Help me, Obie One--New to ext hard drive partitioning

Discussion in 'Mac Basics and Help' started by manicirishwritr, Feb 10, 2009.

  1. manicirishwritr macrumors newbie

    Feb 10, 2009
    Hello All--

    After a couple of years of lurking around, searching for myself, I finally come out and ask for some help. My questions are intertwined, and I am unsure how to break up what into what. I am lost; forgive me my ignorance.

    The Scenario:
    I just got a Mac Box Set, and want to install Leopard.

    1. A new 400GB Passport. Existing 350GB--relatively new, getting a little
    glitchy. Only has copies of pix/video data on it.
    2. One MacMini, one Macbook Pro.
    3. Would like to backup bootable volumes for both macs.
    4. Would like to backup all data for both macs.
    5. Would like to Sync both macs
    6. Have Intego Personal Backup X4. Has settings for all of that--Clone,
    Copy, Sync, etc.

    Unsure if install Leopard first, but do want to backup data first.

    1. Do I erase new 400 GB hard drive? I have this done per Intego
    manual, but now what about existing basic files that came with drive?
    Thought of this right when I hit "Erase." Will it still work? I wonder if
    the other Passport's files will do it...

    2. I was going to partition as GUID, but have no idea what size for a
    volume. I have googled extensively, and nobody that I can find discusses
    this. How pick a size?

    3. Since it is recommended that you erase all data first, does that mean
    only one volume per ext drive? After volume is copied, how just backup
    data if I have to erase disk?

    Lastly, a few sources from google search said to install Mac OS X on drives first. Is this true?

    I have more questions, lighter ones, I think, but I'd better get out of here before folks get too overwhelmed...

    Many thanks in advance,

  2. madog macrumors 65816


    Nov 25, 2004
    Korova Milkbar
    I generally find any software that is included with external drives these days to be awful and end up being a hindurance in the long run. If you don't use it from the start, then never use it. Use Disk Utility.

    Depends on what you want to do. If you want multiple partitions, then generally you want your main partition to be the largest, if not the backup for it if you want. Then again, if you have a lot of media and you want that on a seperate volume/partition then that could effect you. It all depends on what your needs are. For the purpose of basic applications and a customized system install with updates, I've survived with an 80gb drive for that, but had various other drives for games and media and backups.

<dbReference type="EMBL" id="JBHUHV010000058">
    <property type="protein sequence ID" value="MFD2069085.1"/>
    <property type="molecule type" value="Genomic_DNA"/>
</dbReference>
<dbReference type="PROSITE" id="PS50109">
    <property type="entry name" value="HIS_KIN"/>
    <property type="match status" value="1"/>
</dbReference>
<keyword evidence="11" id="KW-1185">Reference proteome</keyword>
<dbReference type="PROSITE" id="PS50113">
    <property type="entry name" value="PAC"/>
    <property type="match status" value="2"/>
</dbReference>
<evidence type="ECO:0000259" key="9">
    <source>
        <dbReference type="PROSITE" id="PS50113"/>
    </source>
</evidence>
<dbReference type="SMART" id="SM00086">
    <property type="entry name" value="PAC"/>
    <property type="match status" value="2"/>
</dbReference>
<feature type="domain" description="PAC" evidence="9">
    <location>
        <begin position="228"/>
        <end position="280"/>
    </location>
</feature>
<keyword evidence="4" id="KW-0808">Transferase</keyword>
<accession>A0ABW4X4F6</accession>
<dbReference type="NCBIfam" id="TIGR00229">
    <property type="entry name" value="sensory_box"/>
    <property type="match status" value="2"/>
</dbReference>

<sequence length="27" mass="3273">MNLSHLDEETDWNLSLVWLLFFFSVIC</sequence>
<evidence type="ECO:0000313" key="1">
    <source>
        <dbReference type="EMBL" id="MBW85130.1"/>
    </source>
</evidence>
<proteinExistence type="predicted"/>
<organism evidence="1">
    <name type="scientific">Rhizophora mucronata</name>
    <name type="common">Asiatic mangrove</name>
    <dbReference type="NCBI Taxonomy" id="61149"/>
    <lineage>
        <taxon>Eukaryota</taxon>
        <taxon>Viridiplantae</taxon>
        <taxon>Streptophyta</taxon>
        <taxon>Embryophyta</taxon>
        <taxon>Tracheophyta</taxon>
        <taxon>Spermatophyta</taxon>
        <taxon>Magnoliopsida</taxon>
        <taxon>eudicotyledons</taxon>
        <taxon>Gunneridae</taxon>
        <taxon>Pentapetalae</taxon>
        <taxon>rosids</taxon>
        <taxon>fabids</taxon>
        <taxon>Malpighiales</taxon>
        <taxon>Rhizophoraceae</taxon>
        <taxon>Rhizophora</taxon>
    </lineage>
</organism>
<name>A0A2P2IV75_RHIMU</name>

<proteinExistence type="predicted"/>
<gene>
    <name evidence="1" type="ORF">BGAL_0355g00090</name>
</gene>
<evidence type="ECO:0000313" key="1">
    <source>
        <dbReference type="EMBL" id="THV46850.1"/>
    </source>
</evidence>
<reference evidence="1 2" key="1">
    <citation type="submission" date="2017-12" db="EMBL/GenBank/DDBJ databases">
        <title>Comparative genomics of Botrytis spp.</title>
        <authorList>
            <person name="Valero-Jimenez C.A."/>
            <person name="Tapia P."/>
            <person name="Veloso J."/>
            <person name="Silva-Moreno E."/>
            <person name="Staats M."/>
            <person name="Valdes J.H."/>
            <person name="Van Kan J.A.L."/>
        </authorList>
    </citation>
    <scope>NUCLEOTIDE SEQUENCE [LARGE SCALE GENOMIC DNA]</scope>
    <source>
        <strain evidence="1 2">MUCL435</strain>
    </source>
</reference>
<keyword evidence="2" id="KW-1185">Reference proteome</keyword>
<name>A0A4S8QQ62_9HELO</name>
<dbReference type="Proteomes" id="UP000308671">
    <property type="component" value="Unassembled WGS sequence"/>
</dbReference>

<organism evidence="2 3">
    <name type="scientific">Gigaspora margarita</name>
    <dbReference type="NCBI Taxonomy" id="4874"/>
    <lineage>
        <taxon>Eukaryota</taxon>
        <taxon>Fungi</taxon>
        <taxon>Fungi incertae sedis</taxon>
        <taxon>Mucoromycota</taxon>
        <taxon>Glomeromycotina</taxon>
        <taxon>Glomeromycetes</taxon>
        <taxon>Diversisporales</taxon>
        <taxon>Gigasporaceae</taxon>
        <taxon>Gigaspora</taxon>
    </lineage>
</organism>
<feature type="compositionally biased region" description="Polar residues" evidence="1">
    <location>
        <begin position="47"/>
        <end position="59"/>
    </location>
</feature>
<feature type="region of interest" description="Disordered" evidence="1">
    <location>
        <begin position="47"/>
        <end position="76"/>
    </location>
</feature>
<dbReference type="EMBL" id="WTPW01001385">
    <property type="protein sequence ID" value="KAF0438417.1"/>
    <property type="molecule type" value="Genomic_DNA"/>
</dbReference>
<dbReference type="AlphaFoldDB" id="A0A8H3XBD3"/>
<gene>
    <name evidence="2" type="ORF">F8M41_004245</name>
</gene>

Well with Leopard, you want to install it on a clean drive/partition for the best effect. If you have a previous system installed, you can can backup that to another drive (Disk Utility or SuperDuper to clone it), then you wipe and install Leopard on the drive you want (making partitions first if you need through Disk Utility), migrate your data over, and once that is done and everything is working as it should, then you can erase the backup if you want, and partition that drtive for backup purposes after the fact.

    Well, depending on what you want, you can partition the drive you want into however many you want, and then you can install Leopard on one of them and even a different OS on another if you want. I would say it's better to have one dedicated volume for your OS, but that's just me and doesn't stop others from dual-booting with multiple partitions (Tiger on one, Leopard on another, developers usually have one dedicated for beta OSes like Snow Leopard). If you want to install Leopard on a partitioned drive, then make the partition first and go about your business.

    If you're going to do multiple partitions, the first step is to basically make a plan of attack before you start doing anything, as I've already confused myself just talking about. Plan for the long term as it's hard (not possible?) to reclaim or enlarge a partition without starting completely over. Tha's where the biggest problem lies.

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